Trust and transparency in times of crisis: Results from an online survey during the first wave (April 2020) of the COVID-19 epidemic in the UK.

Enria, Luisa, Waterlow, Naomi, Rogers, Nina Trivedy, Brindle, Hannah ORCID: 0000-0003-1684-5801, Lal, Sham, Eggo, Rosalind M, Lees, Shelley and Roberts, Chrissy H
(2021) Trust and transparency in times of crisis: Results from an online survey during the first wave (April 2020) of the COVID-19 epidemic in the UK. PloS one, 16 (2). e0239247-e0239247.

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<h4>Background</h4>The success of a government's COVID-19 control strategy relies on public trust and broad acceptance of response measures. We investigated public perceptions of the UK government's COVID-19 response, focusing on the relationship between trust and perceived transparency, during the first wave (April 2020) of the COVID-19 pandemic in the United Kingdom.<h4>Methods</h4>Anonymous survey data were collected (2020-04-06 to 2020-04-22) from 9,322 respondents, aged 20+ using an online questionnaire shared primarily through Facebook. We took an embedded-mixed-methods approach to data analysis. Missing data were imputed via multiple imputation. Binomial & multinomial logistic regression were used to detect associations between demographic characteristics and perceptions or opinions of the UK government's response to COVID-19. Structural topic modelling (STM), qualitative thematic coding of sub-sets of responses were then used to perform a thematic analysis of topics that were of interest to key demographic groups.<h4>Results</h4>Most respondents (95.1%) supported government enforcement of behaviour change. While 52.1% of respondents thought the government was making good decisions, differences were apparent across demographic groups, for example respondents from Scotland had lower odds of responding positively than respondents in London. Higher educational levels saw decreasing odds of having a positive opinion of the government response and decreasing household income associated with decreasing positive opinion. Of respondents who thought the government was not making good decisions 60% believed the economy was being prioritised over people and their health. Positive views on government decision-making were associated with positive views on government transparency about the COVID-19 response. Qualitative analysis about perceptions of government transparency highlighted five key themes: (1) the justification of opacity due to the condition of crisis, (2) generalised mistrust of politics, (3) concerns about the role of scientific evidence, (4) quality of government communication and (5) questions about political decision-making processes.<h4>Conclusion</h4>Our study suggests that trust is not homogenous across communities, and that generalised mistrust, concerns about the transparent use and communication of evidence and insights into decision-making processes can affect perceptions of the government's pandemic response. We recommend targeted community engagement, tailored to the experiences of different groups and a new focus on accountability and openness around how decisions are made in the response to the UK COVID-19 pandemic.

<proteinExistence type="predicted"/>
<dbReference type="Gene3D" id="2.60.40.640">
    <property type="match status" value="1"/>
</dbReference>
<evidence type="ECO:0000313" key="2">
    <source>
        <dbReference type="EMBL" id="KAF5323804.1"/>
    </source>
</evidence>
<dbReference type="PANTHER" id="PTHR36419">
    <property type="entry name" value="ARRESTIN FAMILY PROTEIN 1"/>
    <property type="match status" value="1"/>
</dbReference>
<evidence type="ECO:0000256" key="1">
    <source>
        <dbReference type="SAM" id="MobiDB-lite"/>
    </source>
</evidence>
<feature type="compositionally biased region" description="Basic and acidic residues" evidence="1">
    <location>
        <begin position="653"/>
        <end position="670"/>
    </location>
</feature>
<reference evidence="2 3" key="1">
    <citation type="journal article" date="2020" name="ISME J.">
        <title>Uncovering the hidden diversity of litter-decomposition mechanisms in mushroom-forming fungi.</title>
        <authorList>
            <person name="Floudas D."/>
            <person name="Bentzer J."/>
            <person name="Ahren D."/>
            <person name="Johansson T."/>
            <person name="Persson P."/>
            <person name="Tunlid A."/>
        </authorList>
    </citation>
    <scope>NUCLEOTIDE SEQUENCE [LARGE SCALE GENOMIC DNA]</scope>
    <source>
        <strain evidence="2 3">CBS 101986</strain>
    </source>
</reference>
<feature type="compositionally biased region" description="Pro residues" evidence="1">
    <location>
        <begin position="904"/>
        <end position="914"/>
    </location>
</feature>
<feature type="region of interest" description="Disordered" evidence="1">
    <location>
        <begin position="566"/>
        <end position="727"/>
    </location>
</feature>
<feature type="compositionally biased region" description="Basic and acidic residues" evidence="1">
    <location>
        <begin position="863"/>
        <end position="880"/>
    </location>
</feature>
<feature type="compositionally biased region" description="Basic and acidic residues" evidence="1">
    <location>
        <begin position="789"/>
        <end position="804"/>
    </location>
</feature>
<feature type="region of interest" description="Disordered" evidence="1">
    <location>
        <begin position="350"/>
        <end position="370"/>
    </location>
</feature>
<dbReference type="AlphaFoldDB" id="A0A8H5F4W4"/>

Item Type: Article
Uncontrolled Keywords: Humans, Attitude, Trust, Communicable Disease Control, Public Policy, Socioeconomic Factors, Surveys and Questionnaires, United Kingdom, COVID-19
Divisions: Faculty of Health and Life Sciences
Faculty of Health and Life Sciences > Institute of Infection, Veterinary and Ecological Sciences
Depositing User: Symplectic Admin
Date Deposited: 17 Jun 2021 09:17
Last Modified: 18 Jan 2023 22:34
DOI: 10.1371/journal.pone.0239247
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